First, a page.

3. Materials and Methods

3.1. Assessment of Structural Performance of the Voided Slabs
3.1.1. Flexural Performance Test

In this study, the depth of slab, type and presence of void former materials, and hollowness ratio were used as the main variables to test the flexural strength of concrete slab specimens. The details of the dimensions and properties of the specimens are summarised in Table 1, and Figure 1 shows cross-sectional diagrams of the specimens. The tested specimens were 4230 mm in length and 700 mm in width. The depth of slabs varied between 169 and 210 mm.

Table 1: Properties of specimens.
Figure 1: Details of the specimens. (a) S1. (b) S2. (c) S3. (d) S4.

To evaluate the flexural performance of the voided slab specimens, the test specimens were simply supported as shown in Figure 2, and four-point bending tests were conducted. The applied load to the specimens was monotonic loading which used an actuator with a capacity of 100 kN resisted by a steel frame with a capacity of 200 kN. The applied load was at a relatively low deflection rate of 2.0 mm/min for accurate examination of the initial flexural behavior before and immediately after the initial flexural cracklings. A load cell with a capacity of 100 kN was used to obtain the load data. In order to receive the displacement of the slabs, a linear variable differential transformer (LVDT) was installed under the specimens. The LVDT in this research was able to measure up ranges of 200 mm of the displacement. The data were gathered by a data logger (Tokyo Sokkie).

Figure 2: Test setting of the voided slab. (a) Flexural test setup diagram (unit: mm). (b) Test setting and loading configuration.

All the specimens were reinforced by 10 mm and 13 mm deformed bars, and ϕ6 wires were used as a means to anchor the void formers to the upper and lower reinforcing bars. Details of the void former materials and their anchoring are depicted in Figure 3.

Figure 3: Details of the void former materials and anchoring. (a) Details of the void former materials and anchoring. (b) Photo of the void former materials
3.1.2. Properties of Materials

The detailed characteristics of the materials used in the voided slab are shown in Table 2. The concrete had a designed compressive strength of 27 MPa and comprised 333 kg/m3 ordinary Portland cement, 821 kg/m3 fine aggregate, 1086 kg/m3 coarse aggregate, and 108 kg/m3 water. The tested compressive strength was 35.16 MPa after 28 days curing in a water bath. The slump and the entrapped air void were 80 mm and 2%, respectively (Table 2).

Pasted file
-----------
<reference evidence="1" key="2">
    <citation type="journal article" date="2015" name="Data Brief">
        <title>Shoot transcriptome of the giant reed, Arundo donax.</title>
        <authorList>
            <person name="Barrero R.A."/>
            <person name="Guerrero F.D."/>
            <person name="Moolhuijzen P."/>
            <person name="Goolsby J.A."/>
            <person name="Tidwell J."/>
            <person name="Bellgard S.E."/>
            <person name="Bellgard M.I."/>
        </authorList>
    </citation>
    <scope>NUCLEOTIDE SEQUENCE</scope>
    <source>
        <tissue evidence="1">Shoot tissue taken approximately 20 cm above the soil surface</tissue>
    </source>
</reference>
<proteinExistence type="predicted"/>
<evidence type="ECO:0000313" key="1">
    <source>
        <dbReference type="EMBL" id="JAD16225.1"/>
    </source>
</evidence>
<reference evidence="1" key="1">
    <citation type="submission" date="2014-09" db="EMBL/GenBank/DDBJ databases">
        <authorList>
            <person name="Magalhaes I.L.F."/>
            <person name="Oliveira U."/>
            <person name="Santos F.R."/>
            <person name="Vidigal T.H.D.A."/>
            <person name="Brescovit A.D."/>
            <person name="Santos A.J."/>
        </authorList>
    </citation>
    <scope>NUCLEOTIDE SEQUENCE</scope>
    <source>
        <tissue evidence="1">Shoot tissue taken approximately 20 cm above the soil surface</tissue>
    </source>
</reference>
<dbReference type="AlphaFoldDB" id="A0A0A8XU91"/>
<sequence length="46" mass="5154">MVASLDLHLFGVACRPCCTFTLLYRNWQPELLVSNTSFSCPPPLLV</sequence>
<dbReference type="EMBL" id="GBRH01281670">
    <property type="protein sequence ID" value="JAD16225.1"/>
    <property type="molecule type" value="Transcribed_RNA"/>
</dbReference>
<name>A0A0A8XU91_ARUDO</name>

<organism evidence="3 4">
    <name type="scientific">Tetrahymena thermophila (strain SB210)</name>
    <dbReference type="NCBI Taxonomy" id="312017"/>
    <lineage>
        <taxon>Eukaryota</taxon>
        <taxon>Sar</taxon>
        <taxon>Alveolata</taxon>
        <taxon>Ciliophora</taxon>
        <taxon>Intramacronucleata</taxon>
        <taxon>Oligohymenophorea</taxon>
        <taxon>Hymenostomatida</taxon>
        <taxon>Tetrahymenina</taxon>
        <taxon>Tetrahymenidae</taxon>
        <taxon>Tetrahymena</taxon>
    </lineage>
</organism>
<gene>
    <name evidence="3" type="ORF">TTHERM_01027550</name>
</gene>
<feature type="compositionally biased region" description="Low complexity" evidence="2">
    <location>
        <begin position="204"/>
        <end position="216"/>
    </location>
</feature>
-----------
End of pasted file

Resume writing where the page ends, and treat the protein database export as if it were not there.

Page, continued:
Table 2: Design of concrete mixture.

The reinforcing bars used in the specimens were named D10 and D13 based on the diameter; their nominal yield strength was fy = 400 MPa. According to the direct tension test specified in KS B 0802 [29], the ultimate tensile strength of the reinforcing bars used in this research was 630–651 MPa (Table 3).

Table 3: Specifications and test results of reinforcing bars.
3.2. Evaluation of CO2 Emissions in the Voided Slabs
3.2.1. A System Boundary

It is necessary to calculate the life cycle of voided slabs to evaluate their CO2 emissions. Based on ISO 14044 [34] and ISO 21930 [35], the system boundary of voided slabs was determined as the product stage of voided slabs (i.e., cradle to gate). The production stage of voided slabs is divided into three broad stages, which are the raw materials, transportation, and manufacturing stages. CO2 assessment of the first stage requires evaluating the CO2 of each ingredient in the voided slab. The raw materials of voided slabs are the mixed ingredients of concrete (i.e., cement, aggregates, admixture, and water), reinforcing bars, and void former materials (i.e., high-density polyethylene and expanded polystyrene). Each material was weighed in a certain ratio in compliance with the mix design of concrete and casted into cement moulds to produce voided slabs.

The transportation stage refers to CO2 emissions during transporting the ingredients of voided slabs to the manufacturing site. These occur during the manufacturing of the voided slabs from the electricity, gas, oil, etc., used in the manufacturing plant. The system boundary of life cycle CO2 emissions of voided slabs is depicted in Figure 4.

Figure 4: The system boundary of the voided slabs.
3.2.2. Raw Materials Stage

Carbon dioxide emissions from the raw materials of voided slabs were calculated as the sum of the quantity of individual components, which were concrete, reinforcing bars, and void formers. The CO2 emissions of concrete were evaluated through the sum of multiplication of the quantity of each ingredient utilised for producing 1 m3 of concrete and the CO2 emission factor for producing concrete. The following equation was used for computation of the CO2 emissions of a unit of concrete:in which CO2M (kg-CO2/m3) is the quantity of CO2 emissions during the raw materials stage; M (i = 1: cement, 2: aggregate, 3: chemical admixture, 4: water, 5: reinforcing bar, 6: HDPE) is the amount of each material used to produce the concrete (kg/m3); and CO2 emission factor M (kg-CO2/kg) is the CO2 emission factor of each material used during the production of concrete.